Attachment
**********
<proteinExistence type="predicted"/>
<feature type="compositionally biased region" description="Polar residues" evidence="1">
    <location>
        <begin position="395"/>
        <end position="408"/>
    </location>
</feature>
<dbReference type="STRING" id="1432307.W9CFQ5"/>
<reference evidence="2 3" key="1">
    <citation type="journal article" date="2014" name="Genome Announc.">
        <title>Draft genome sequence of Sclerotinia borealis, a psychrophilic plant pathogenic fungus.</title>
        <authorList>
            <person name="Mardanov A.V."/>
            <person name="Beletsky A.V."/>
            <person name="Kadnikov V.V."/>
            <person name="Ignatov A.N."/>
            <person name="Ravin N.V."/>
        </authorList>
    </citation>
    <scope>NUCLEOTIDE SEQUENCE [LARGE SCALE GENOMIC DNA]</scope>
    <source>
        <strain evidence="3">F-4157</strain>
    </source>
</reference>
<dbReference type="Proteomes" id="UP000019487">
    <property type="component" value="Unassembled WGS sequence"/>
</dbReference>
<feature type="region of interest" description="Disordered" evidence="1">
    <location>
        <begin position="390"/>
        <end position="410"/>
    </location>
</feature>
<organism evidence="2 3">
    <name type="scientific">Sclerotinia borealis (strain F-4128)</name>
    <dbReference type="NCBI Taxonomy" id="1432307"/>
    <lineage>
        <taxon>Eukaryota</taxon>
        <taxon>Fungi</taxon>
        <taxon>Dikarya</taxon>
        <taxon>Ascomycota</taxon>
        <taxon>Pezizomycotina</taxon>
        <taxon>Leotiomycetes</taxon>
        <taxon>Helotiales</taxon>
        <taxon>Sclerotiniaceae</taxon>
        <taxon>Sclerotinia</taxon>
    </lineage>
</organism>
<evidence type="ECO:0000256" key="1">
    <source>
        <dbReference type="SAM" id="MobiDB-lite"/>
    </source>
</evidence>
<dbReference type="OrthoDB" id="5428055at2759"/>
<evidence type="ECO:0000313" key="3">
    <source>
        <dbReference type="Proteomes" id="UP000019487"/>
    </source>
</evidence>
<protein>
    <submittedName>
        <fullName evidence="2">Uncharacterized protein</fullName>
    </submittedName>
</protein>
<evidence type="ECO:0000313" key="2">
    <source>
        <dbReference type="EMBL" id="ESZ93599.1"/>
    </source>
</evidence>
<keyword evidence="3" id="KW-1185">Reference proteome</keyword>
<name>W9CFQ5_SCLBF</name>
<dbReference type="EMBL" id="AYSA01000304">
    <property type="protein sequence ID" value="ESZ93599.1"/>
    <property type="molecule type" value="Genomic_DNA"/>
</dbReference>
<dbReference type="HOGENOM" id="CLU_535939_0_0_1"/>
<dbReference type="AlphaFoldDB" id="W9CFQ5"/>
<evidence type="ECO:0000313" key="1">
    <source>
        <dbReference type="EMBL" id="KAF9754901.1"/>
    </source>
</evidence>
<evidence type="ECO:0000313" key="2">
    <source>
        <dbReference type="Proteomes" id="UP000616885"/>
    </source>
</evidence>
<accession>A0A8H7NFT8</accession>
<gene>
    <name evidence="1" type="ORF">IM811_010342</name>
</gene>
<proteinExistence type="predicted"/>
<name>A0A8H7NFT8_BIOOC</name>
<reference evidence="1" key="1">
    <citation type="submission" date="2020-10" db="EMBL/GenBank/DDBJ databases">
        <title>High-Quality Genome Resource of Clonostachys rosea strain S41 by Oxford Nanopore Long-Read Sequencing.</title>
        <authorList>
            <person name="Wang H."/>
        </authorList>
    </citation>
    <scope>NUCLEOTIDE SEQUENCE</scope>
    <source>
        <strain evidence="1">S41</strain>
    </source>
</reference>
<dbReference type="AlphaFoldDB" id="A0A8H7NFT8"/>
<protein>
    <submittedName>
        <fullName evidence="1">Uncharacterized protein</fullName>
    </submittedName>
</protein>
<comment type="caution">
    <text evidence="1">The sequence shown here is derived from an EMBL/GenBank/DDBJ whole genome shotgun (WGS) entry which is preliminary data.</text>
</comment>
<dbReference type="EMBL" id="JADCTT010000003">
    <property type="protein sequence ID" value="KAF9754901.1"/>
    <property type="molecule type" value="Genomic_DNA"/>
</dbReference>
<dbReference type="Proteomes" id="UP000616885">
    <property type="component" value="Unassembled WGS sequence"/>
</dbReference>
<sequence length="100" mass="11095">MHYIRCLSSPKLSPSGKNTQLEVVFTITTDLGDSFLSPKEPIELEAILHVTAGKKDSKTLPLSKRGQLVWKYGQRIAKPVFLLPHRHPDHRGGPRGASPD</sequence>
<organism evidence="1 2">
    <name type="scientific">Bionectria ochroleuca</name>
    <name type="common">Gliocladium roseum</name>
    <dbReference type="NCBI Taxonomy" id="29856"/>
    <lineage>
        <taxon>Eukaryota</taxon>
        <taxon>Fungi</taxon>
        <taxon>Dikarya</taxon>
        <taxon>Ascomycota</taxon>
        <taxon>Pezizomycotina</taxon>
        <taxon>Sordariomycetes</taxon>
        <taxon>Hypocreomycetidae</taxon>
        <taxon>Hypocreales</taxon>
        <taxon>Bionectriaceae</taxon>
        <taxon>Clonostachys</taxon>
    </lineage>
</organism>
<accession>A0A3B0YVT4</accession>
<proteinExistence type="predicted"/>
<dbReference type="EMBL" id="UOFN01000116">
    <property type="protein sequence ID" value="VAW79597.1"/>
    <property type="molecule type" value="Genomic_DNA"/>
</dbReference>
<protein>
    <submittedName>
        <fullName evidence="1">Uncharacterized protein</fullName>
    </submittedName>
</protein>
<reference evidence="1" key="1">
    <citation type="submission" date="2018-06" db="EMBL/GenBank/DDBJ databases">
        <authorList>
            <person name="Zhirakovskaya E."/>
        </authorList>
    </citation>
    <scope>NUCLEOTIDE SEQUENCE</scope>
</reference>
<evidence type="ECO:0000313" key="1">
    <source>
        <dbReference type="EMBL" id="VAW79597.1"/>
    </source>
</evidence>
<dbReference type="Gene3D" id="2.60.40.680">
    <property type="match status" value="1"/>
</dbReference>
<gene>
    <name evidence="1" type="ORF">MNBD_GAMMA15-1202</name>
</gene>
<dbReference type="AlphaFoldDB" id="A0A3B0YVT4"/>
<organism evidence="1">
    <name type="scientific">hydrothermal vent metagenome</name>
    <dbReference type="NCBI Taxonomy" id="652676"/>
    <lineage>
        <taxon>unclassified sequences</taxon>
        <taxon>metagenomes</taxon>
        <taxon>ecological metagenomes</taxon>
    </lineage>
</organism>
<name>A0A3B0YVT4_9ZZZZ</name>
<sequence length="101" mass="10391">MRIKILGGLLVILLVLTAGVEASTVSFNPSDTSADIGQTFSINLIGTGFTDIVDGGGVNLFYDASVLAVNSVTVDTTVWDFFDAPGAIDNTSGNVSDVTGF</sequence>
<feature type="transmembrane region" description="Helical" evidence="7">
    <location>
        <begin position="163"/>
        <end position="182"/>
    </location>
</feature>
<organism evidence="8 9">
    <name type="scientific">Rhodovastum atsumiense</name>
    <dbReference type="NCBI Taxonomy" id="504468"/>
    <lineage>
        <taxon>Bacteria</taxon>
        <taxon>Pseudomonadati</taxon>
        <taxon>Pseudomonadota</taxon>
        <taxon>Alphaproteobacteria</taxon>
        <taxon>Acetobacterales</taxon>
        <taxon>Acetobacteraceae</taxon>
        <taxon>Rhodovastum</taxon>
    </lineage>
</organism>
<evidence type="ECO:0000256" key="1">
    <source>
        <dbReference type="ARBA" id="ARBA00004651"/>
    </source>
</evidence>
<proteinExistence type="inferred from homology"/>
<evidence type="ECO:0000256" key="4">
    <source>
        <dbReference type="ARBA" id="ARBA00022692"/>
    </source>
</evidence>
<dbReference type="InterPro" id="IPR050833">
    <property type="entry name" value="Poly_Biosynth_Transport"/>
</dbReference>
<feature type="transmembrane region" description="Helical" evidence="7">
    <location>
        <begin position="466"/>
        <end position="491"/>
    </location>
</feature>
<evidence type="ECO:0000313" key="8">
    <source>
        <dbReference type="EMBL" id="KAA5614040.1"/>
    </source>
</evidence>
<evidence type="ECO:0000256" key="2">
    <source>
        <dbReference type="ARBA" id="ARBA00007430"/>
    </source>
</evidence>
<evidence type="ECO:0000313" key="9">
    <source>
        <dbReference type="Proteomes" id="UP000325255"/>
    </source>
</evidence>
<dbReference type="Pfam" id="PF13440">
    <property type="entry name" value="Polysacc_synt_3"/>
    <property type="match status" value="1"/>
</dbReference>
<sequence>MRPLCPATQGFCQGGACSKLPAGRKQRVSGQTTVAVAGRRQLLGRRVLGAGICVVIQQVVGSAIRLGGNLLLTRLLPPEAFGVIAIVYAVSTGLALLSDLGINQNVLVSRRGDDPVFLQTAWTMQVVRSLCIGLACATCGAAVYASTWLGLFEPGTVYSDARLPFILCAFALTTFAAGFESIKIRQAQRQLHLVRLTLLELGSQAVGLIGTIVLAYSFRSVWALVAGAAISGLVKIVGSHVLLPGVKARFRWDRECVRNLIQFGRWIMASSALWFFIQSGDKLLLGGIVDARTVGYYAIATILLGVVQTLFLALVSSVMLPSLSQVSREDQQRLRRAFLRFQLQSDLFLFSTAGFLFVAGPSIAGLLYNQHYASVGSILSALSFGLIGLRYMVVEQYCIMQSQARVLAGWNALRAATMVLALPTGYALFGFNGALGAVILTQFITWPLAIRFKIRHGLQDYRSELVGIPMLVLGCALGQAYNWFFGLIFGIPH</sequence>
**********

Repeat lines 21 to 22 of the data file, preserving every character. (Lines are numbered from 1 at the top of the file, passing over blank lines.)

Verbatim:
    <source>
        <strain evidence="3">F-4157</strain>